Plans by the Zimbabwe National Army (ZNA) to search for military uniforms and related regalia in residential areas are both "draconian" and "uncalled for" opposition political parties have said.
Soldiers, the parties insisted, are trained "to use guns" and not to "investigate and apprehend criminals".
The ZNA has called on members of the public to surrender army uniforms to the nearest police station or military camp before this weekend.
This comes after the security services blamed rogue elements that stole military uniforms for the killings and sexual abuse of civilians during a brutal crackdown against protestors last month.
However, in separate interviews with NewZimbabwe.com, opposition leaders said the task should have been left to Zimbabwe Republic Police (ZRP).
MDC-T deputy president Obert Gutu said; "Anything that smacks of militarisation of the law enforcement machinery certainly doesn't augur well for Zimbabwe's fledgling democracy.
Soldiers are exactly what they are - soldiers, who should be deployed to defend and uphold Zimbabwe's territorial integrity and national security.
Policing should be left entirely in the hands of the Zimbabwe police service."
He added; "Ordinarily, soldiers are trained to use guns rather than to investigate and apprehend criminals.
"Of course, we know that there's the military police, but then routine policing duties should be the domain of the police force and not the ZNA."
MDC national spokesperson Jacob Mafume said the notice by ZNA was illegal and unconstitutional.
"They have no warrant and they have no capacity; no powers under any law to be conducting any searches in residential areas," he said.
"It is unheard of that any army can generally say everyone is wearing uniforms and therefore they do random searches.
"It is the increasing militarisation of the State that we are talking about. We are now in a de facto military state; de facto military junta which believes that they can enter and invade people's homes.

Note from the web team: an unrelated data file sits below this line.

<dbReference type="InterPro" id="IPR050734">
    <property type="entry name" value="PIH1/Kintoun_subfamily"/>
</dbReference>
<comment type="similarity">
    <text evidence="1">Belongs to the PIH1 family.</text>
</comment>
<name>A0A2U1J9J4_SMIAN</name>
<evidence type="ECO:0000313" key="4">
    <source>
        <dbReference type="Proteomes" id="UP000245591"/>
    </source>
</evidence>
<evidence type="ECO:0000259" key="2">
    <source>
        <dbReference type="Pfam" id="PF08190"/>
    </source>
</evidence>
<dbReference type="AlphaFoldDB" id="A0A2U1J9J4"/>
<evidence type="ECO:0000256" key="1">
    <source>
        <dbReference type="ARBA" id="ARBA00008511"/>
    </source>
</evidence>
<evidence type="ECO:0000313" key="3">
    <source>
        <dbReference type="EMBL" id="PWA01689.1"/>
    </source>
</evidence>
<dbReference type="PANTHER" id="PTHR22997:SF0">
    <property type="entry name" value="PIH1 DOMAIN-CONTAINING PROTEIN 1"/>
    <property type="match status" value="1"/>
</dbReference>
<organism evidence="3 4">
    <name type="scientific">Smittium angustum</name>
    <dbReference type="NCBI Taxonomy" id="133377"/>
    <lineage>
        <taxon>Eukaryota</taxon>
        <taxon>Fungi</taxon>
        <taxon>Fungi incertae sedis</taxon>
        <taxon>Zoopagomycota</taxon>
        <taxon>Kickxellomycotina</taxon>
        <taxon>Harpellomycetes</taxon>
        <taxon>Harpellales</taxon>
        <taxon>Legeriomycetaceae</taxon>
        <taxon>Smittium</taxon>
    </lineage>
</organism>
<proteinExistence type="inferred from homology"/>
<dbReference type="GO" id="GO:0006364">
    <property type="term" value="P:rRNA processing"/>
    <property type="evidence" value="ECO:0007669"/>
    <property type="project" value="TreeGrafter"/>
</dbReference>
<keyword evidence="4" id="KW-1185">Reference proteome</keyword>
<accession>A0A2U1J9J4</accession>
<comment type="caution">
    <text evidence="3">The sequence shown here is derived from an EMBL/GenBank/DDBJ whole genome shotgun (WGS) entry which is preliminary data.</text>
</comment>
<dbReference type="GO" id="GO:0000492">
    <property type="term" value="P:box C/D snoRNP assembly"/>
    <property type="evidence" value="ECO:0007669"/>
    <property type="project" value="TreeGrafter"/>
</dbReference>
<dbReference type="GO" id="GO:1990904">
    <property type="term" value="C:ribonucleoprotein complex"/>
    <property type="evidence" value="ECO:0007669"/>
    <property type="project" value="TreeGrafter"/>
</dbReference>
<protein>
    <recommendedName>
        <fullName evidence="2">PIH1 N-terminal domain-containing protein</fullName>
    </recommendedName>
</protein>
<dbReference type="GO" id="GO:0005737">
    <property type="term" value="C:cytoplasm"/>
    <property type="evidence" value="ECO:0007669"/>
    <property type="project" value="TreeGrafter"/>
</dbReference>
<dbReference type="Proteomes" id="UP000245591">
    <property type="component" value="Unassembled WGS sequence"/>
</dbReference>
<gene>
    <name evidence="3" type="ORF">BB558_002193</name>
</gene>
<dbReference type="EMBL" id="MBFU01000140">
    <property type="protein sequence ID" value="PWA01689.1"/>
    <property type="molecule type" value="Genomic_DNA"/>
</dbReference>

The sanctity of a home, the sanctity of a residential area in Zimbabwe is being violated, the right to privacy, the right to certain rights under the constitution before one can be searched or the law can be exercised is under threat."
Mafume added, "This is unheard of; we are not in a war zone.
" ... no rebels that have been wearing uniforms and I do believe that this move by the army is simply to again re-deploy soldiers, beat up residents and continue with what said they claimed had stopped."
Political analyst Maxwell Saungweme said it was wrong to deploy soldiers to deal with civilian activities.
"The police in this case should do the searches. We seem to be missing it as a country when we involve and entangle the military in politics and civilian affairs," he said.
"This is what 37 years of (former president Robert) Mugabe and the military coup have birth to."
Leader of Build Zimbabwe Alliance (BAZ) and losing 2018 losing presidential candidate Noah Manyika agreed that the task of searching for army uniforms should be left to the police.
"This is a law enforcement exercise, not a military operation," he said.
"If they are looking for deserters, then it would be the military police going to specific addresses to find them.
"But to do a sweep looking for uniforms using the army is totally unacceptable."